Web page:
nent negroes of the District of Colum
bia banquetted Booker T. Washington
at the Odd Fellows hall here tonight.
Washington. is to be tendered a recep
tion by the negroes of the District to
morrow night. Representatives from
both House of Congress, the United
States tnipreuie court, Dr.; Edward Ev
erett Hale, and ters have accepted
invitations to share the platform: with
Mr. Washington.
WASHINGTON, March l.-fThe
Comptroller of Currency has approved
the application of W. Ii. Thompson of
Lewiston, juano, k. . cu -
Walla, T. G. Hailey, C. J. omithj and
n' n T.mia nt T'otitlleton. to organize
a National Bank at Penaleton, Oregon,
to be
witn a capital ox " 1 'uf''ui
known astheCommereial National
of cndleton. '" - ; -
George Warren, of Astoria, vice
ident of the Astoria National
was in the city yesterday; v.
State Land Agent uswaiu e,
was formerly cashier 01 ineuan.
l va' thn liest assortments in
got it at
&itisfaction; our prices are
Of the First Seven Pages of the Re-'
. , port to the Committee
... Only.
Says -That ortlen of the Document
Eelatipc to Clerk Bfa in the De-
, partment fas Prepared In the OSlce
of the First Assistant Whose' Duty
It Was.
WASHINGTON, Mareh 17. Fourth
Assistant postmaster Ueneral, Bristow
in testifying before the House special
eommittee- on the- postoffice report to
day elaimed for himself the respbnai'
bility for only the first seven, page oi
the report whieh was sent to the post
oi&ee eommittee, and said the other
portions of the document was the work
or other officials of tae Department.
The clerk hire section, he said, was
prepared by the First Assistant Post
master General, and that the part re
lating to leases, by inspectors and
others inhis' department.
Air. Bristow's testimony threw much
light on all phases of the inquiry. He
practically cleared the members ox
Congress from wrong-doing touching
tne clerk hire seetion - of i the report,
X stating that it was the duty of the
first assistant's office to ascertain the
condition - of the work in an office
where an increase bad been recommend"
ed. ; ' r
In Order to Compel Vancouver Com
pany to Enter the Combine Five
Members of Association Threaten to
Force Lumber Price Down to $2.
VANCOUVER, B. C, March 17.
The prospects of a war in lumber
prices in Vancouver appear to be grad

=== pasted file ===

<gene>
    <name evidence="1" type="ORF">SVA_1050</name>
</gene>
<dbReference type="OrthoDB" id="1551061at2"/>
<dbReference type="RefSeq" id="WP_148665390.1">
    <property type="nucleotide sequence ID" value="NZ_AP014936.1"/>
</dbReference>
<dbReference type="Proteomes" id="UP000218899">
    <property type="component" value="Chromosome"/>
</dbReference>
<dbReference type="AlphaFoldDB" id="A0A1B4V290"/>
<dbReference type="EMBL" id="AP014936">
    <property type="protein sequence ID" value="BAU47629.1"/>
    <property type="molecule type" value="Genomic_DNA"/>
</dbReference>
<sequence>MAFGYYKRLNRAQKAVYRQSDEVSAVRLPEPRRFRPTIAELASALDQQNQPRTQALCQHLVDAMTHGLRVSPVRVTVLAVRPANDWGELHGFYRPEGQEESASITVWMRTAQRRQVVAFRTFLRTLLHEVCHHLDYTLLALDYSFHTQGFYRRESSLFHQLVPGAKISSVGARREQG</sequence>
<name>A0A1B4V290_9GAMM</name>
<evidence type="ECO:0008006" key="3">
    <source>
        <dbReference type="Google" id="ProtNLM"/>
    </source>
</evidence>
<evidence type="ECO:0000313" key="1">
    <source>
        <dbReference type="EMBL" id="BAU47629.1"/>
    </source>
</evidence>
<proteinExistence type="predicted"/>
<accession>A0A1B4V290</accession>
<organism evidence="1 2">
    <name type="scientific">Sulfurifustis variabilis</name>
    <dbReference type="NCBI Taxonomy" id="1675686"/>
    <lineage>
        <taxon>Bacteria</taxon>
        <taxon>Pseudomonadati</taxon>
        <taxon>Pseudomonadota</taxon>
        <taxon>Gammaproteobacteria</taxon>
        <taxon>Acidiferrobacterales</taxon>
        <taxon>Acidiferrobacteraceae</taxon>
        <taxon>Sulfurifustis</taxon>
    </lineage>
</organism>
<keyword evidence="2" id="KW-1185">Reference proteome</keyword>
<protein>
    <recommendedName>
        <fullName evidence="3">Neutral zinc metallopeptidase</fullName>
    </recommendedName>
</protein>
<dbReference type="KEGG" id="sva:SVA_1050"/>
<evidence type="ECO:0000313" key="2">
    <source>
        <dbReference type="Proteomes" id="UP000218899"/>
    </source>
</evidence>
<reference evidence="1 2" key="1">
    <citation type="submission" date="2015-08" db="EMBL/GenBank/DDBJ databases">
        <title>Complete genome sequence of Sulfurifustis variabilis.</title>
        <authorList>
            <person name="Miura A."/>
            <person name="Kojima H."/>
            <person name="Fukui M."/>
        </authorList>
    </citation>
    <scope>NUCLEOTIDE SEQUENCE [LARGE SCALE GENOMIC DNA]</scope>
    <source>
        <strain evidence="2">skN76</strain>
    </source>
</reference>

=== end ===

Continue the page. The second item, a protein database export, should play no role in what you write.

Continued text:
ually developing as the local combine
is confronted with fhe announcement
that E. II. Heaps & Company, Owning a
large mill here will supply the builders
ia defiance of the selling pool of the
combine. .
'.A representati:e of the lumber mill
in the city is credited with having
made the statement today that unless
E. H. Heaps'. & Company agree to go
Into the selling pool scheme, five of the
Strongest mills in the British Ooltimbia
Lumber and Shingle Manufacturers'
Association would inaugurate cut
prices and would eventually force the
prices of rough lumber dowa from $13
to $2 per thousand.
(From Thursday's Daily.)
The realty transfers: filed for record
in the Marion eountv- recorder's office
yesterday aggregated the consideration
of $22,154, as follows: '.
J. De Wenter, et ox, to Henry
Dnenwald, 293 aeres in set 1,
t 0 e. r 1 w: wd. ... 5 $12,500
B. A. Nathtnan et al to John Mil
ler, 107 acres in t 5 And 6's,
r 1 w: wd. 3,777
L Bauernfeind to J. L. Knigbt,
lots 11 nd 12, in Battle Creek
fruit f-xrm No. 1 : wd. ....... 2,100
D. H. Leech, et ux, to J. Whed-
ber, 32.36 aeres in t . s, r 2 w;
Wd. 1,000
Carrie Goode to D. F. Brunner,
land in North Salem; wd. ... 800
W. Armstrong, et ux, to Kattf
Benoit, land in block. 1, Owens
addition to Salem: wd. 700
F. H. linocom, et nx, to K. Potts,
10 acres in - Sunnyside fruit
farm No. 5; wd, 650
I. Bauernfeind to W. L. Knight,
1 acre in .Marion county;
; wd. ....... I ..... 230
John -Daly to O. B. Milloy, one-
. fifth of an acre in t 10 i, t o
. e j wd. ...... ...... ........ 100
P. 1L Rogers, et ux. to I. C. Snt-
t ton, lot 1, block 31, Oxford ad
dition to Salem; wd. ....... . 100
J. M. Brown to E. J. Brown, lots
I 5 and .6, block 4, Brown's ad
dition to Salem; wd. .... . 100
J. Wills,' et nx, to J. It. Cooper,
.68.43 acres in t K a, r 4 w;
; fit tl a 4 O
T. X. Coleman et al to Susan G.
Cosgrove, 39.95 acres in t 4 s,
r 2 w; deed 1
Ralph Leonard, et ux, to Susan
. G. Cosgrove, 39.95 acres in t
4 s. r 2 w; deed ..I. ...... ' 1
Total $22,154
Two Masked Bobbers Attempt to Hold
Up and Boh a Baker City
B AK f:it CI TY, Or, March IT. Two
masked men attemped to hold up . the
Club saloon and gambling rooms here
this moraine t 2 o'clock. They ea
tered at an hour when the saloon was
deserted and ordered the sight barten
der and the head dealer to throw up
their haads. The bartender made a
sudden leap and turned off the eleetrie
stant darkness. ' The robber fled leav
ing no traee. Tnere waa $10,000 ia
cash in the sal on bank roll and safe at
the time. , ' v
" Cirenit Judge OeoL H.: Burnett and
K. P. Boise were Albany yesterday
and held a joint, session of court, and
adopted resolutions of respect in mem
ory of the late Judge Flinn.
Say Ha Peels Much Encouraged in His
Candidacy Per Congress Against Hon.
Binge? Hermann Gives Some Sea
sons Why He Should Eeceive the
Nomination at the Convention.
"I have been so very busy with court
work, during the past two weeks that
it has been impossible for me to get
away from Eugene, and not having had
an opportunity to cover tHe field, how
ever much I . have wanted 'to, it is my
opinion that you know more about the
conditions generally throughout fhe
district, regarding the respective can
didacies for Congress than I do. Cer
tainly I am trying to keep myself post